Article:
The trails here, being ‘natural’ that is created solely by people and animals walking, are for the most part narrow steep and rocky.  Even the easy bits are quite technical.  Add a  mud and snow to that, and the resulting mix is unfortunately unrideable.  Even though the ridge has a relatively mellow gradient all the way down.  So l rode alot less, and fell alot more than l would have hoped — the trail would have been quite fun in the right conditions l expect.  But in the melting snow with a loaded bike it was a bit of a slog, going and coming. So took a few days off in the nice little town of Sallerie enjoying luxuries like hot showers and internet access.  Hoping that the trails would dry out a bit.  And the next leg of my journey would be easier…

4 comments

  1. Jenny   •  

    Wowwww Goatimon! I could imagine all of that! nice writing! What got bloodied? did you fix your water bottle cage? I liked how you described the different reactions of the stare-ers and the farmers. My mom taught me never to point, and I actually get uncomfortable doing it!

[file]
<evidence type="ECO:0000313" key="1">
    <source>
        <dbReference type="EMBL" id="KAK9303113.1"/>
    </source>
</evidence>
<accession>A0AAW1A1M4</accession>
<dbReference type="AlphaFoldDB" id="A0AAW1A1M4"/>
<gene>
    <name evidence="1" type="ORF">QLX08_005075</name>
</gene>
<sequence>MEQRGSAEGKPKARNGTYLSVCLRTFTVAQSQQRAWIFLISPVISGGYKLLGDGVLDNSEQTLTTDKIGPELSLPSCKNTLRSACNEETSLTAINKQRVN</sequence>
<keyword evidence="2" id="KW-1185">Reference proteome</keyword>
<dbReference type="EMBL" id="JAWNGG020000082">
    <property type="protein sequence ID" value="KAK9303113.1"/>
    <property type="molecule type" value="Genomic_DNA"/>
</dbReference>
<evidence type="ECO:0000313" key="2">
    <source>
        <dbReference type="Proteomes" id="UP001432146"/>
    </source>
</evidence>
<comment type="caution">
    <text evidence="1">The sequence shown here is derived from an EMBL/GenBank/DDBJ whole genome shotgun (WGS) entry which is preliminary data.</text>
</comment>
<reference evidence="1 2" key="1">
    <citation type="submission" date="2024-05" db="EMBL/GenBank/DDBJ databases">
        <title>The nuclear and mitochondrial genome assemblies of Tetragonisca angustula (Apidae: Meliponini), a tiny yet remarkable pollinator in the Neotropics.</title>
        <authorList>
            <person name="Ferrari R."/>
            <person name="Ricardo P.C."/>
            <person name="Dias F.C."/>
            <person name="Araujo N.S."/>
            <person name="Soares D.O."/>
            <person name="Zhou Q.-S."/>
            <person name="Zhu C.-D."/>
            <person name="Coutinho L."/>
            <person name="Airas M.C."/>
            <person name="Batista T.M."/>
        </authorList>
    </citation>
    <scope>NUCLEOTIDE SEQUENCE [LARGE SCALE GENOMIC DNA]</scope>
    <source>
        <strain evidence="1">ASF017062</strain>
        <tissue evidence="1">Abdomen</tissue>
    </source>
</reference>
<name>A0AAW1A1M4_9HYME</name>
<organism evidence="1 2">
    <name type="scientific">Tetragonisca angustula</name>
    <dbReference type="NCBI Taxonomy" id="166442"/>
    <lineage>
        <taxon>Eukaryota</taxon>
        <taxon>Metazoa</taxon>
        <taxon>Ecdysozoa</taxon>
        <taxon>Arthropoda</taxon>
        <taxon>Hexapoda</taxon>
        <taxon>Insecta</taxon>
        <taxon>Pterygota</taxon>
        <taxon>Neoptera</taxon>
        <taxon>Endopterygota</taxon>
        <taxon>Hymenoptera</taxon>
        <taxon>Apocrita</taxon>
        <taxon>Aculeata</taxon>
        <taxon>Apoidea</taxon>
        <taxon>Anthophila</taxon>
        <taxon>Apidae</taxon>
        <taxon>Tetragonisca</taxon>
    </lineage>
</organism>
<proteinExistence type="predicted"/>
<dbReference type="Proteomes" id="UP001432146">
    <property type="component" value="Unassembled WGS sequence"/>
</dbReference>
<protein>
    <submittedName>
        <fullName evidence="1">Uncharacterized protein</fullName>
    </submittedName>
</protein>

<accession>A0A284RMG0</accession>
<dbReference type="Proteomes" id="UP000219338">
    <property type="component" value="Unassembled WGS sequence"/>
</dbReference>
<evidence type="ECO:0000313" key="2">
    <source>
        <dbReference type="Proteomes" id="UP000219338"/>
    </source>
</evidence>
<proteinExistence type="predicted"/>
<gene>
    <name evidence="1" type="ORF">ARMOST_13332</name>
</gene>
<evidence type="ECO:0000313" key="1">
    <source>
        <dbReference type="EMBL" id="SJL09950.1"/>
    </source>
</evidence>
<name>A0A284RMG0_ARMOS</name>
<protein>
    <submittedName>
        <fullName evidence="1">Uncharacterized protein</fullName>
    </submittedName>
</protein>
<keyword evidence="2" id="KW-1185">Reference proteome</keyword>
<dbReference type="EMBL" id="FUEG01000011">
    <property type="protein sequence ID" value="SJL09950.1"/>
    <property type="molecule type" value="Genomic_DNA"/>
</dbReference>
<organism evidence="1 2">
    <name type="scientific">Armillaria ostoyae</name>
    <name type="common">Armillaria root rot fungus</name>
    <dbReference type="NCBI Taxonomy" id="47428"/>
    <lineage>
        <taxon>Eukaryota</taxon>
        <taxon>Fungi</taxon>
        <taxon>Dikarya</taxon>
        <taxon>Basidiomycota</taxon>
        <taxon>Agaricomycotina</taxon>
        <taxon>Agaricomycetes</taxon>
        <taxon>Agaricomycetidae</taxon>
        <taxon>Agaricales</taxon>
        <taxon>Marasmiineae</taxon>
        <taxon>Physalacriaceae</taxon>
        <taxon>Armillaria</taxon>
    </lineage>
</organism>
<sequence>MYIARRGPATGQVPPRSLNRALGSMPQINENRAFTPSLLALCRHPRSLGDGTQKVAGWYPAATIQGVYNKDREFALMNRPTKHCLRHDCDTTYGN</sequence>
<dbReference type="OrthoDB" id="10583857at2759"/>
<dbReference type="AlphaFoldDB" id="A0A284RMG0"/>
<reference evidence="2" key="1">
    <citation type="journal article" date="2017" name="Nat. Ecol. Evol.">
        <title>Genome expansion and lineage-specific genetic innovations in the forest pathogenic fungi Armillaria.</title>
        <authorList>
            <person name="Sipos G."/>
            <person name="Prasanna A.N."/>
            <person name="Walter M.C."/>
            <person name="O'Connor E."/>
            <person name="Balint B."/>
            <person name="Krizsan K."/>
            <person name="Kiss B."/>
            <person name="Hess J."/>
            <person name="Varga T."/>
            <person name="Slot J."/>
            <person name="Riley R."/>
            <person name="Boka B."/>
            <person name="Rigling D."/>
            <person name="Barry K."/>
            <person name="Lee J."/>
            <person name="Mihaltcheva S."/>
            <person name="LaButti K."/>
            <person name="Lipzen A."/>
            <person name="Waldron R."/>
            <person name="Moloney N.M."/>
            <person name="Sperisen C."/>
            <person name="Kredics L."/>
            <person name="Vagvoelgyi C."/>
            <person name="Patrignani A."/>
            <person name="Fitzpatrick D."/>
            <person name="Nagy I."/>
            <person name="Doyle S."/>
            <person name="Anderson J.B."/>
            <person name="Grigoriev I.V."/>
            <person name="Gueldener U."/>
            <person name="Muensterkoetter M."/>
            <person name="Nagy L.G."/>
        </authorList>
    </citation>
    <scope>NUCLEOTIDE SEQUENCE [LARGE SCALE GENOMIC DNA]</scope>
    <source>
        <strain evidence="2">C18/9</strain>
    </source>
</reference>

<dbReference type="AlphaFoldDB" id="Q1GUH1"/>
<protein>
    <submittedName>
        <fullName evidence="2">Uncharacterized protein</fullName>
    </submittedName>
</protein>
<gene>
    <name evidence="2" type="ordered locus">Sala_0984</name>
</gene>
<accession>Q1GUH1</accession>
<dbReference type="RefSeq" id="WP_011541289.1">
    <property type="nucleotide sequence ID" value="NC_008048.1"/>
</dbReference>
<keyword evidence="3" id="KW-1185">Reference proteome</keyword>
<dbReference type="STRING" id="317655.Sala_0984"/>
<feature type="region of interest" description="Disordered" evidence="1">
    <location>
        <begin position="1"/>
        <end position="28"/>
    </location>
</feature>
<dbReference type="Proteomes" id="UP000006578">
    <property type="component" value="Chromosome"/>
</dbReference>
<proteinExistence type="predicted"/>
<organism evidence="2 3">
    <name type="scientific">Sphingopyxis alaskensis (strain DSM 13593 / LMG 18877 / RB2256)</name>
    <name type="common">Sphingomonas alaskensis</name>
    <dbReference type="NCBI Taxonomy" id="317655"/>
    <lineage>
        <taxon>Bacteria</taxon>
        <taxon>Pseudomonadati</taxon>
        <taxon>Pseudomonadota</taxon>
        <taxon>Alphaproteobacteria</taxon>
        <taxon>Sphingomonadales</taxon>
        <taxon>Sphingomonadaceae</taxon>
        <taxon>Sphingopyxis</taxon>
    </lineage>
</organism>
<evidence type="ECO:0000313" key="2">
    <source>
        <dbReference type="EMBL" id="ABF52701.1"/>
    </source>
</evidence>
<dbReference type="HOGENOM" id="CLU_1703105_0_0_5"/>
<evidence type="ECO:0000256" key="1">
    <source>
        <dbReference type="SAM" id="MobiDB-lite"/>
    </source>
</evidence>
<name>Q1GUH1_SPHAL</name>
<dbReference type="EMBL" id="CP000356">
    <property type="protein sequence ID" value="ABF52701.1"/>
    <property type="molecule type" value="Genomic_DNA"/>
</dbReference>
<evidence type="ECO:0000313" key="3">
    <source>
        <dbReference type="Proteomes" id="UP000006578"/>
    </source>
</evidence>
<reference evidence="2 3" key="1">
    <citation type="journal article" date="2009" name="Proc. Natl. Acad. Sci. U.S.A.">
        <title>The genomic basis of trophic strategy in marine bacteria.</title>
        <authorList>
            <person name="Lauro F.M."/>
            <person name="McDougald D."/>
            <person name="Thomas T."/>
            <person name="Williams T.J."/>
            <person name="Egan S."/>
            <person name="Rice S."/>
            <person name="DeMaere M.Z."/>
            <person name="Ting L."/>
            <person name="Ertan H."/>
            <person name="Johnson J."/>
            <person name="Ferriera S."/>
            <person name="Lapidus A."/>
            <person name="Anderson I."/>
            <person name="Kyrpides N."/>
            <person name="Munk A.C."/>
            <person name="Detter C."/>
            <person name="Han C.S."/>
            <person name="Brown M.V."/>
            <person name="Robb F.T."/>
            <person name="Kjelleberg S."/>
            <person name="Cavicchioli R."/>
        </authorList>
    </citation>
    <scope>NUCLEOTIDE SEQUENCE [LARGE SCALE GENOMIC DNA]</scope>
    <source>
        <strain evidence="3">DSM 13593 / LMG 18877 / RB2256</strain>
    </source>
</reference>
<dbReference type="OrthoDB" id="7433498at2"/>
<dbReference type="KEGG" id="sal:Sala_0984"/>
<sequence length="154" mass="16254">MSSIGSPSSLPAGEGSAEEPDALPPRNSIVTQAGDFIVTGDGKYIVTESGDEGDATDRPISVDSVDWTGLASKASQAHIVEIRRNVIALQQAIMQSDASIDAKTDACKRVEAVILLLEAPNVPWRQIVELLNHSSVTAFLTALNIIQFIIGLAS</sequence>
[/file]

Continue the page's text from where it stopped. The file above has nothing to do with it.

• goat   •     Author

      knees and hands were bloodied (not much left of my gloves at this point)
      water bottle cage is more or less fixed

      glad you like it
      this writing thing is alot of work ;)

  2. fenderman   •  

    about the staring thing:
    welcome to my world: Deep South (US division), circa 1972…
    towns little more than wide spots on the road, heat of the day killing all activity by 10AM (except us on our bikes, looking for a cool drink)
    …the locals all gathered in the rockers in front of the barber’s, other side of the street…sit staring at us for a solid 10 minutes before one gets up and wanders across to say hi and ask the usual questions…then offers a tour of the town, the (fill-in-the-blank) local attraction, and a beer…hard to get used to, but not the worst thing we ever experienced…

    oh, and not quite as cold as Nepal…

    • goat   •     Author

      hard to get used to indeed
      in some ways heat is worse than cold..

      is that why you moved to the left coast ;) ?